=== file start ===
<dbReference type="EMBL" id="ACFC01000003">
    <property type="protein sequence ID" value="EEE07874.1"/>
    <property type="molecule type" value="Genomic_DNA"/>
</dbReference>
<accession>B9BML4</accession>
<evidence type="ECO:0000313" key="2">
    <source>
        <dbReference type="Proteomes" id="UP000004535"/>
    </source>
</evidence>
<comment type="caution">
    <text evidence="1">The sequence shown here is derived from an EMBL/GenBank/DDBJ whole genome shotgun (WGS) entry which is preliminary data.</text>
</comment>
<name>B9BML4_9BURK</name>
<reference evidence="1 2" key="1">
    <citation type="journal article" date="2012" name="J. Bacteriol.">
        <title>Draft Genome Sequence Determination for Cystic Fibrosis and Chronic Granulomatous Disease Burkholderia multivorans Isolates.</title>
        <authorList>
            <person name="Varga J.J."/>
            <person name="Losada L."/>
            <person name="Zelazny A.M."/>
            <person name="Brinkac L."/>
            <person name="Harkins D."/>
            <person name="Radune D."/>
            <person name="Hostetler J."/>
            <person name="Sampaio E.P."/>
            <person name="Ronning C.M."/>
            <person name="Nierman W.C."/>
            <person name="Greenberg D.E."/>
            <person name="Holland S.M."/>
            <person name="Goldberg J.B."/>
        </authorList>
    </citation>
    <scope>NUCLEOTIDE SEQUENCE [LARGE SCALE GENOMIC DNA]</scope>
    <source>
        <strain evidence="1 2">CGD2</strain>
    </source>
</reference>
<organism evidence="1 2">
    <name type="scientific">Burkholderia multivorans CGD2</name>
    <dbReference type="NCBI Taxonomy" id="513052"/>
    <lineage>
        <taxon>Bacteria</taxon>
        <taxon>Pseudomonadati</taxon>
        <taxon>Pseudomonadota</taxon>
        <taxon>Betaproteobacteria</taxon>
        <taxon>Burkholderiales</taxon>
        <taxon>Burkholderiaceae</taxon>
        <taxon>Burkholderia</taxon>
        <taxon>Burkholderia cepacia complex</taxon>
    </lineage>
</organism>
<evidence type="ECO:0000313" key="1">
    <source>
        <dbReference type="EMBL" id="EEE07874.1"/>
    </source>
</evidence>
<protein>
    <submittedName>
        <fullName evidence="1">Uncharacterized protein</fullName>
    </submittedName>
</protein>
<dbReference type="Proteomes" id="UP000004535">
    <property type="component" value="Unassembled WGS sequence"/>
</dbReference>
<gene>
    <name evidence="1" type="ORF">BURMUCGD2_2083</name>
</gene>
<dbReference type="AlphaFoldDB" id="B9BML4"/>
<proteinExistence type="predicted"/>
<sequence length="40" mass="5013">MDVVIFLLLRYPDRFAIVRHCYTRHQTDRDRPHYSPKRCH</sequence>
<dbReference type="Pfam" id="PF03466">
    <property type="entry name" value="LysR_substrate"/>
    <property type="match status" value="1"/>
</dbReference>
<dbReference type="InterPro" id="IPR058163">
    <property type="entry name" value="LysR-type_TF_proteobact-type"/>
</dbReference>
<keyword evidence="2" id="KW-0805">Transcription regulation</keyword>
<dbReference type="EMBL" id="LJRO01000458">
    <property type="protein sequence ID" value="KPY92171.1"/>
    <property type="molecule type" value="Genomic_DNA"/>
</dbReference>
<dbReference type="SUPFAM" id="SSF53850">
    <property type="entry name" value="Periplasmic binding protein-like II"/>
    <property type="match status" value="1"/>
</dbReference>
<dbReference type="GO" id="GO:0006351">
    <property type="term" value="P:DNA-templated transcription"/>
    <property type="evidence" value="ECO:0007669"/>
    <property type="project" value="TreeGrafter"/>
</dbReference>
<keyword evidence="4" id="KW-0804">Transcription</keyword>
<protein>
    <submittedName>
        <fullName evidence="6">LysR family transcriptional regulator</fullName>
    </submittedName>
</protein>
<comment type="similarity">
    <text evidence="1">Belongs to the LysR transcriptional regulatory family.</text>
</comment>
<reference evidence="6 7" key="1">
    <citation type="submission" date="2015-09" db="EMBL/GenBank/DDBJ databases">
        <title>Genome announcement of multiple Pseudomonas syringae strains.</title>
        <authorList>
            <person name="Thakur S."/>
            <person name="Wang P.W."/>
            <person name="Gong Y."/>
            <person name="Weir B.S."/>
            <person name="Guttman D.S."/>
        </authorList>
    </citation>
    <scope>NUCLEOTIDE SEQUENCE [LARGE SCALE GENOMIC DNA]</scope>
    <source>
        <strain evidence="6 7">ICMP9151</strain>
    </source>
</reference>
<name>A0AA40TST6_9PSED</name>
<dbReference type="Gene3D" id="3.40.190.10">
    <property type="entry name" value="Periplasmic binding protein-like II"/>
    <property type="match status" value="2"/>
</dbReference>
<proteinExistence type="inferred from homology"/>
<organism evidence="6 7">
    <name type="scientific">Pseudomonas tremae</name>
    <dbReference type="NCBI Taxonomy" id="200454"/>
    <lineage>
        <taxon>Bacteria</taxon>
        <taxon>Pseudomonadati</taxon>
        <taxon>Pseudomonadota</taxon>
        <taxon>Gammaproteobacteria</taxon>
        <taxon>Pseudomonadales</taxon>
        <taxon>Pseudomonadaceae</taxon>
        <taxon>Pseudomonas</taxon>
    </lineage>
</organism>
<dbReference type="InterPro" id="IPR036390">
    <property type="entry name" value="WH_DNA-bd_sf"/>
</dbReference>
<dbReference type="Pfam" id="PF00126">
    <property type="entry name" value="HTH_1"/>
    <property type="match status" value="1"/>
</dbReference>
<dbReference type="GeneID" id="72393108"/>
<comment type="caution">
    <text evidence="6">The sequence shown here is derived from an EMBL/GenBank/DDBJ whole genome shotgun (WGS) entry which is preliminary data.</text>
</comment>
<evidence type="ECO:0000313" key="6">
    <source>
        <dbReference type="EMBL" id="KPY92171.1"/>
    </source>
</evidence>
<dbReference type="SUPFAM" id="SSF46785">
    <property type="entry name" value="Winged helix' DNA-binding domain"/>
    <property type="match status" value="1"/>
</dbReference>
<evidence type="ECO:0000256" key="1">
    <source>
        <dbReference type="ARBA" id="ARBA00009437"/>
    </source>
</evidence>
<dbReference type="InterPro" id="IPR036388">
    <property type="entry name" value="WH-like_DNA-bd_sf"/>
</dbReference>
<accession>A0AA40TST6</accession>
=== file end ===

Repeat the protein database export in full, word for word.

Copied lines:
<dbReference type="EMBL" id="ACFC01000003">
    <property type="protein sequence ID" value="EEE07874.1"/>
    <property type="molecule type" value="Genomic_DNA"/>
</dbReference>
<accession>B9BML4</accession>
<evidence type="ECO:0000313" key="2">
    <source>
        <dbReference type="Proteomes" id="UP000004535"/>
    </source>
</evidence>
<comment type="caution">
    <text evidence="1">The sequence shown here is derived from an EMBL/GenBank/DDBJ whole genome shotgun (WGS) entry which is preliminary data.</text>
</comment>
<name>B9BML4_9BURK</name>
<reference evidence="1 2" key="1">
    <citation type="journal article" date="2012" name="J. Bacteriol.">
        <title>Draft Genome Sequence Determination for Cystic Fibrosis and Chronic Granulomatous Disease Burkholderia multivorans Isolates.</title>
        <authorList>
            <person name="Varga J.J."/>
            <person name="Losada L."/>
            <person name="Zelazny A.M."/>
            <person name="Brinkac L."/>
            <person name="Harkins D."/>
            <person name="Radune D."/>
            <person name="Hostetler J."/>
            <person name="Sampaio E.P."/>
            <person name="Ronning C.M."/>
            <person name="Nierman W.C."/>
            <person name="Greenberg D.E."/>
            <person name="Holland S.M."/>
            <person name="Goldberg J.B."/>
        </authorList>
    </citation>
    <scope>NUCLEOTIDE SEQUENCE [LARGE SCALE GENOMIC DNA]</scope>
    <source>
        <strain evidence="1 2">CGD2</strain>
    </source>
</reference>
<organism evidence="1 2">
    <name type="scientific">Burkholderia multivorans CGD2</name>
    <dbReference type="NCBI Taxonomy" id="513052"/>
    <lineage>
        <taxon>Bacteria</taxon>
        <taxon>Pseudomonadati</taxon>
        <taxon>Pseudomonadota</taxon>
        <taxon>Betaproteobacteria</taxon>
        <taxon>Burkholderiales</taxon>
        <taxon>Burkholderiaceae</taxon>
        <taxon>Burkholderia</taxon>
        <taxon>Burkholderia cepacia complex</taxon>
    </lineage>
</organism>
<evidence type="ECO:0000313" key="1">
    <source>
        <dbReference type="EMBL" id="EEE07874.1"/>
    </source>
</evidence>
<protein>
    <submittedName>
        <fullName evidence="1">Uncharacterized protein</fullName>
    </submittedName>
</protein>
<dbReference type="Proteomes" id="UP000004535">
    <property type="component" value="Unassembled WGS sequence"/>
</dbReference>
<gene>
    <name evidence="1" type="ORF">BURMUCGD2_2083</name>
</gene>
<dbReference type="AlphaFoldDB" id="B9BML4"/>
<proteinExistence type="predicted"/>
<sequence length="40" mass="5013">MDVVIFLLLRYPDRFAIVRHCYTRHQTDRDRPHYSPKRCH</sequence>
<dbReference type="Pfam" id="PF03466">
    <property type="entry name" value="LysR_substrate"/>
    <property type="match status" value="1"/>
</dbReference>
<dbReference type="InterPro" id="IPR058163">
    <property type="entry name" value="LysR-type_TF_proteobact-type"/>
</dbReference>
<keyword evidence="2" id="KW-0805">Transcription regulation</keyword>
<dbReference type="EMBL" id="LJRO01000458">
    <property type="protein sequence ID" value="KPY92171.1"/>
    <property type="molecule type" value="Genomic_DNA"/>
</dbReference>
<dbReference type="SUPFAM" id="SSF53850">
    <property type="entry name" value="Periplasmic binding protein-like II"/>
    <property type="match status" value="1"/>
</dbReference>
<dbReference type="GO" id="GO:0006351">
    <property type="term" value="P:DNA-templated transcription"/>
    <property type="evidence" value="ECO:0007669"/>
    <property type="project" value="TreeGrafter"/>
</dbReference>
<keyword evidence="4" id="KW-0804">Transcription</keyword>
<protein>
    <submittedName>
        <fullName evidence="6">LysR family transcriptional regulator</fullName>
    </submittedName>
</protein>
<comment type="similarity">
    <text evidence="1">Belongs to the LysR transcriptional regulatory family.</text>
</comment>
<reference evidence="6 7" key="1">
    <citation type="submission" date="2015-09" db="EMBL/GenBank/DDBJ databases">
        <title>Genome announcement of multiple Pseudomonas syringae strains.</title>
        <authorList>
            <person name="Thakur S."/>
            <person name="Wang P.W."/>
            <person name="Gong Y."/>
            <person name="Weir B.S."/>
            <person name="Guttman D.S."/>
        </authorList>
    </citation>
    <scope>NUCLEOTIDE SEQUENCE [LARGE SCALE GENOMIC DNA]</scope>
    <source>
        <strain evidence="6 7">ICMP9151</strain>
    </source>
</reference>
<name>A0AA40TST6_9PSED</name>
<dbReference type="Gene3D" id="3.40.190.10">
    <property type="entry name" value="Periplasmic binding protein-like II"/>
    <property type="match status" value="2"/>
</dbReference>
<proteinExistence type="inferred from homology"/>
<organism evidence="6 7">
    <name type="scientific">Pseudomonas tremae</name>
    <dbReference type="NCBI Taxonomy" id="200454"/>
    <lineage>
        <taxon>Bacteria</taxon>
        <taxon>Pseudomonadati</taxon>
        <taxon>Pseudomonadota</taxon>
        <taxon>Gammaproteobacteria</taxon>
        <taxon>Pseudomonadales</taxon>
        <taxon>Pseudomonadaceae</taxon>
        <taxon>Pseudomonas</taxon>
    </lineage>
</organism>
<dbReference type="InterPro" id="IPR036390">
    <property type="entry name" value="WH_DNA-bd_sf"/>
</dbReference>
<dbReference type="Pfam" id="PF00126">
    <property type="entry name" value="HTH_1"/>
    <property type="match status" value="1"/>
</dbReference>
<dbReference type="GeneID" id="72393108"/>
<comment type="caution">
    <text evidence="6">The sequence shown here is derived from an EMBL/GenBank/DDBJ whole genome shotgun (WGS) entry which is preliminary data.</text>
</comment>
<evidence type="ECO:0000313" key="6">
    <source>
        <dbReference type="EMBL" id="KPY92171.1"/>
    </source>
</evidence>
<dbReference type="SUPFAM" id="SSF46785">
    <property type="entry name" value="Winged helix' DNA-binding domain"/>
    <property type="match status" value="1"/>
</dbReference>
<evidence type="ECO:0000256" key="1">
    <source>
        <dbReference type="ARBA" id="ARBA00009437"/>
    </source>
</evidence>
<dbReference type="InterPro" id="IPR036388">
    <property type="entry name" value="WH-like_DNA-bd_sf"/>
</dbReference>
<accession>A0AA40TST6</accession>